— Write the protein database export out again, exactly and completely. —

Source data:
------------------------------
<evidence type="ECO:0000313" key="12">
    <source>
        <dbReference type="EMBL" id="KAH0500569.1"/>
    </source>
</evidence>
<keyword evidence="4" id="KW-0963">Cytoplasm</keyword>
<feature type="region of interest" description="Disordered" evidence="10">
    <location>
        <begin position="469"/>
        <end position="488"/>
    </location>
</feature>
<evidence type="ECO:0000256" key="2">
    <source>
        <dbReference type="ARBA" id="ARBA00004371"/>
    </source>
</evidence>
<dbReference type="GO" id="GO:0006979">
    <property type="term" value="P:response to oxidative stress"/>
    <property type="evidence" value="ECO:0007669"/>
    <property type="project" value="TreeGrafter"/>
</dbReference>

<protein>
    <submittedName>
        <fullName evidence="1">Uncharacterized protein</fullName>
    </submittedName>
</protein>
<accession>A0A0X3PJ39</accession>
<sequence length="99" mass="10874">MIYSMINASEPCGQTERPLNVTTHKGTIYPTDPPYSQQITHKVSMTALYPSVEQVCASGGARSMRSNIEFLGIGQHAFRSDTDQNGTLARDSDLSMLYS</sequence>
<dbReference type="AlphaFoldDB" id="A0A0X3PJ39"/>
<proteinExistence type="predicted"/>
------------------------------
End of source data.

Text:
<evidence type="ECO:0000313" key="12">
    <source>
        <dbReference type="EMBL" id="KAH0500569.1"/>
    </source>
</evidence>
<keyword evidence="4" id="KW-0963">Cytoplasm</keyword>
<feature type="region of interest" description="Disordered" evidence="10">
    <location>
        <begin position="469"/>
        <end position="488"/>
    </location>
</feature>
<evidence type="ECO:0000256" key="2">
    <source>
        <dbReference type="ARBA" id="ARBA00004371"/>
    </source>
</evidence>
<dbReference type="GO" id="GO:0006979">
    <property type="term" value="P:response to oxidative stress"/>
    <property type="evidence" value="ECO:0007669"/>
    <property type="project" value="TreeGrafter"/>
</dbReference>

<protein>
    <submittedName>
        <fullName evidence="1">Uncharacterized protein</fullName>
    </submittedName>
</protein>
<accession>A0A0X3PJ39</accession>
<sequence length="99" mass="10874">MIYSMINASEPCGQTERPLNVTTHKGTIYPTDPPYSQQITHKVSMTALYPSVEQVCASGGARSMRSNIEFLGIGQHAFRSDTDQNGTLARDSDLSMLYS</sequence>
<dbReference type="AlphaFoldDB" id="A0A0X3PJ39"/>
<proteinExistence type="predicted"/>